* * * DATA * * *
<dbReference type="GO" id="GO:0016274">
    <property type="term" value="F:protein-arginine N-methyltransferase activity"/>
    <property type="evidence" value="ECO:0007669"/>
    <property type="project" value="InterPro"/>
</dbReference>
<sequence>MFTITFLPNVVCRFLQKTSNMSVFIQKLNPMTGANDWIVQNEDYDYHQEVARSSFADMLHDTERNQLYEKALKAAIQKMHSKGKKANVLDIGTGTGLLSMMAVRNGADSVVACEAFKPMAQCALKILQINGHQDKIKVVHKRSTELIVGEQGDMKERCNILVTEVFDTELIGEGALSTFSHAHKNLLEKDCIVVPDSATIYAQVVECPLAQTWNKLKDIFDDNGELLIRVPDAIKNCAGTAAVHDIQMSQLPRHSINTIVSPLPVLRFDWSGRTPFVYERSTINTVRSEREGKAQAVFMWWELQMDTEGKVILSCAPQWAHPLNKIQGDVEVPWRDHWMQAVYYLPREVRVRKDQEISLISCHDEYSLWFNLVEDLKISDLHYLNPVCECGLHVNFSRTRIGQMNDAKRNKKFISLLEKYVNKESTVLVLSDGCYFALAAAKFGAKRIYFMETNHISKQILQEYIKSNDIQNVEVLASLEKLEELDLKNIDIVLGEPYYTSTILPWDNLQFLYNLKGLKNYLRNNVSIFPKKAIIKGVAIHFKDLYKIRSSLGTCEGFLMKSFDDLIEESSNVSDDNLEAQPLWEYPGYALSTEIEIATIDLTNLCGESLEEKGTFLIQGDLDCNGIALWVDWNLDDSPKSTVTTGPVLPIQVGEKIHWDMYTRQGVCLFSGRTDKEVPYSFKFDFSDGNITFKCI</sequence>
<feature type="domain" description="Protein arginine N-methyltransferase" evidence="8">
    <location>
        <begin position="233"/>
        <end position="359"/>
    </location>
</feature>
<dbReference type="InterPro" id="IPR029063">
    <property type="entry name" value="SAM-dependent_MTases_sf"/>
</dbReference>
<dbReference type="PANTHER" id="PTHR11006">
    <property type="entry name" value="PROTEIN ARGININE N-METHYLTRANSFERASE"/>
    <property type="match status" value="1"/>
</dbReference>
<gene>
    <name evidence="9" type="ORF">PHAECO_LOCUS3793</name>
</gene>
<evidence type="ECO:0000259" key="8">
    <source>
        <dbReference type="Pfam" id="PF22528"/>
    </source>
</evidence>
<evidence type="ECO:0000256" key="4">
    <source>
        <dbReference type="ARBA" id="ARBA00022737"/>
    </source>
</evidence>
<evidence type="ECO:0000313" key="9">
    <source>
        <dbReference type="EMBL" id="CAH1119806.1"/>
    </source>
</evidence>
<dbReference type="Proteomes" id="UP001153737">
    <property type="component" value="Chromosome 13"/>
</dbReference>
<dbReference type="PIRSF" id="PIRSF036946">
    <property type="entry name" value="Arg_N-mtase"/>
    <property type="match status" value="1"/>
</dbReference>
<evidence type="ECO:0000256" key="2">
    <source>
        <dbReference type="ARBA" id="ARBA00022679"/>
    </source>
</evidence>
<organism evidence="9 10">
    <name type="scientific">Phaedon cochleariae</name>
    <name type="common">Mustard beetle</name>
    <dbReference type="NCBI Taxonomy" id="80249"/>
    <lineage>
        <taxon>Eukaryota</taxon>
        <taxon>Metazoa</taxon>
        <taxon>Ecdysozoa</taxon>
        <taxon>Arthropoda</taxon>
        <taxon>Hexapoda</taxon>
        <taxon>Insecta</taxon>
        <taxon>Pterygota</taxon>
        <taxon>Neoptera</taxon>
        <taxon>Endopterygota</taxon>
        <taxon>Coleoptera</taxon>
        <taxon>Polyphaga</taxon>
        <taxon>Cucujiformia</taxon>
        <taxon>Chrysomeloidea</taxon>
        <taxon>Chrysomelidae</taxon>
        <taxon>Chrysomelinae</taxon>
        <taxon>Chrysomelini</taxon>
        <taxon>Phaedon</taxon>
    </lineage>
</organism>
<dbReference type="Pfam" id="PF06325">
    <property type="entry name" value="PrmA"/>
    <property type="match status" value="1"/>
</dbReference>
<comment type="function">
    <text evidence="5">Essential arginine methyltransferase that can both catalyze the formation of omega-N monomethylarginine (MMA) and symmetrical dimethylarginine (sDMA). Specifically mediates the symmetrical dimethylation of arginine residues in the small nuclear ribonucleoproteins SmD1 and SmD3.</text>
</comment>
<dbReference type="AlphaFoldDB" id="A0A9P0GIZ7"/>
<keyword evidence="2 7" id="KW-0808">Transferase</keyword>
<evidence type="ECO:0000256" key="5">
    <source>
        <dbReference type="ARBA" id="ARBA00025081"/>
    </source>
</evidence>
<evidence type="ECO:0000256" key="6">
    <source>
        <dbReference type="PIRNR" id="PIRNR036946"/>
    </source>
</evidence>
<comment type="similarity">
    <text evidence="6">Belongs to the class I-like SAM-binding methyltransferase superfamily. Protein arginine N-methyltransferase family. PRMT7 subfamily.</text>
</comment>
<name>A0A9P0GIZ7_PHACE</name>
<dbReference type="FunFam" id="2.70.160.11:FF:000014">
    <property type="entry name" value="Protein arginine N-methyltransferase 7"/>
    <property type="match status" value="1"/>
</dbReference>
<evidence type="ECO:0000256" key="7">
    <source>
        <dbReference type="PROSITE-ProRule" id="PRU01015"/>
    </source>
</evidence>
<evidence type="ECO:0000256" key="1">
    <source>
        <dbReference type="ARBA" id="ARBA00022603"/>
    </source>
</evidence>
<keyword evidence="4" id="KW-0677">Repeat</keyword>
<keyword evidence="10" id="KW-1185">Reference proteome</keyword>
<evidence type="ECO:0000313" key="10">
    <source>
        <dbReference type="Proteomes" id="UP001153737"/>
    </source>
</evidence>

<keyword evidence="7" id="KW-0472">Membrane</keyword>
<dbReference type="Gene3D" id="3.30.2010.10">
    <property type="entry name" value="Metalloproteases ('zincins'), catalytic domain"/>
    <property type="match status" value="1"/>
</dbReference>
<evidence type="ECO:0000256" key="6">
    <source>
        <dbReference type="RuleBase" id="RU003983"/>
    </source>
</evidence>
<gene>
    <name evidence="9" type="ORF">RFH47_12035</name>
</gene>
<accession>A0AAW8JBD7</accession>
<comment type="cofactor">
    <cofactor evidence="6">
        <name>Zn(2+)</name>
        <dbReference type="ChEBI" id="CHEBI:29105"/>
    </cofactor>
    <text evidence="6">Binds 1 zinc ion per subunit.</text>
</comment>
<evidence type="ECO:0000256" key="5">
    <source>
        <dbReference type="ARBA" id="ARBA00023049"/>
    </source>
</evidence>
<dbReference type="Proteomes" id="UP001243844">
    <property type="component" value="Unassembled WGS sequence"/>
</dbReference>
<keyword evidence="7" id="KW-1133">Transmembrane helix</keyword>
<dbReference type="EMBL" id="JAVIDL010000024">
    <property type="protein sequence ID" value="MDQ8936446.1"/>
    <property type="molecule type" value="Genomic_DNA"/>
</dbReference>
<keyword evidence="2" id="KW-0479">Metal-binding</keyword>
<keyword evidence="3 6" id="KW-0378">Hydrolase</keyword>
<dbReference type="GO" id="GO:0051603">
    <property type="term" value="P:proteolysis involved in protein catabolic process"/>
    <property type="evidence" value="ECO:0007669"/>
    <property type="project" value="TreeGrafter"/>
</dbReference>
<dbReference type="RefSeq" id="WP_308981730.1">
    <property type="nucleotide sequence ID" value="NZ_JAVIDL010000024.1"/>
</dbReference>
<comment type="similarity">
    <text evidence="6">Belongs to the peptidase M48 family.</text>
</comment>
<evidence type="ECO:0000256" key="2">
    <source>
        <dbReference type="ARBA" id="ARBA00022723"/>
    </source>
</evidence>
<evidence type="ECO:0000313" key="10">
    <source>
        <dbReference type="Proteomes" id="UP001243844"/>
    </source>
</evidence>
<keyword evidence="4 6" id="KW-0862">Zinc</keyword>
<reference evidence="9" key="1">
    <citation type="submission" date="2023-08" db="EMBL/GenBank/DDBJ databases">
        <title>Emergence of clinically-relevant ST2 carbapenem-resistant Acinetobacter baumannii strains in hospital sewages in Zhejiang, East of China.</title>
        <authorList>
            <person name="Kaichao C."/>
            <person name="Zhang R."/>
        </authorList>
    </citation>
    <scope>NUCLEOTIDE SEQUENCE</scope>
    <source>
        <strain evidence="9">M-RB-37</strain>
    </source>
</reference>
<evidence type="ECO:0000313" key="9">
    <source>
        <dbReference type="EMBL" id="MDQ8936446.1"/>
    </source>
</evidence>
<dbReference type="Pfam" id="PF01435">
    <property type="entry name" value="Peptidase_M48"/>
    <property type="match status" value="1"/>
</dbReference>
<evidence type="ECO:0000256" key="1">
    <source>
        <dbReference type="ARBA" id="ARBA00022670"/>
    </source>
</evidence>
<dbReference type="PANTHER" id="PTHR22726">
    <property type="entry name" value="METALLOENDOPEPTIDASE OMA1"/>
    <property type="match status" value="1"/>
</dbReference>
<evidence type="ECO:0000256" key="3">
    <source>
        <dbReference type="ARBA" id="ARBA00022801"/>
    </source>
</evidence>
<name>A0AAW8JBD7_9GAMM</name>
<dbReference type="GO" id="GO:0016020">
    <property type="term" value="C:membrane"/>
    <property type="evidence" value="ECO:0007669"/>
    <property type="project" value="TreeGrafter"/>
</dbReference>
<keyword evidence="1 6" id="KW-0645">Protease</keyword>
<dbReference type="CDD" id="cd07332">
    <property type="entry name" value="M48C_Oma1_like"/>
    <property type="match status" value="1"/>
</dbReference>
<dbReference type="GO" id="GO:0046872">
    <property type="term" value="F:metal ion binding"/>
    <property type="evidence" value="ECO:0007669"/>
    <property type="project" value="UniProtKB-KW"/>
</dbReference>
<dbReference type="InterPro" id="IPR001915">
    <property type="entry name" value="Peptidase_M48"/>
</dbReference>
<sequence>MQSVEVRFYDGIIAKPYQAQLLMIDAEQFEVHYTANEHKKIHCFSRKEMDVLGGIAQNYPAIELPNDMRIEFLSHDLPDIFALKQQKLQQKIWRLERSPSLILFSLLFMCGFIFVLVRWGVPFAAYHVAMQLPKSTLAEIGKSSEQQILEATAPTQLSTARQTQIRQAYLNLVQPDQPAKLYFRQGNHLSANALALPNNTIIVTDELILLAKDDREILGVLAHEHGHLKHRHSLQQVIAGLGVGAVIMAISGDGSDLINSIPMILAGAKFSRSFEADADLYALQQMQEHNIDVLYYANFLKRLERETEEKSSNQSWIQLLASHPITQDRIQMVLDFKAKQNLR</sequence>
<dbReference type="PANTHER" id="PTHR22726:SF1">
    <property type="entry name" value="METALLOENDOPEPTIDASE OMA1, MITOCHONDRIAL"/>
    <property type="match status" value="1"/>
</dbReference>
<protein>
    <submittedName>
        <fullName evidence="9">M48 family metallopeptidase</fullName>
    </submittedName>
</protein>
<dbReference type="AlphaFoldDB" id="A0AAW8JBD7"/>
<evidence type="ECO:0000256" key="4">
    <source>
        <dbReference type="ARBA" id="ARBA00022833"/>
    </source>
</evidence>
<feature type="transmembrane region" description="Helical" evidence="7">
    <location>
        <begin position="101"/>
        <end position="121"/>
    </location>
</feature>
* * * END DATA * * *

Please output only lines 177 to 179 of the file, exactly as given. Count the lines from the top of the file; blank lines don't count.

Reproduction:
    <citation type="submission" date="2023-08" db="EMBL/GenBank/DDBJ databases">
        <title>Emergence of clinically-relevant ST2 carbapenem-resistant Acinetobacter baumannii strains in hospital sewages in Zhejiang, East of China.</title>
        <authorList>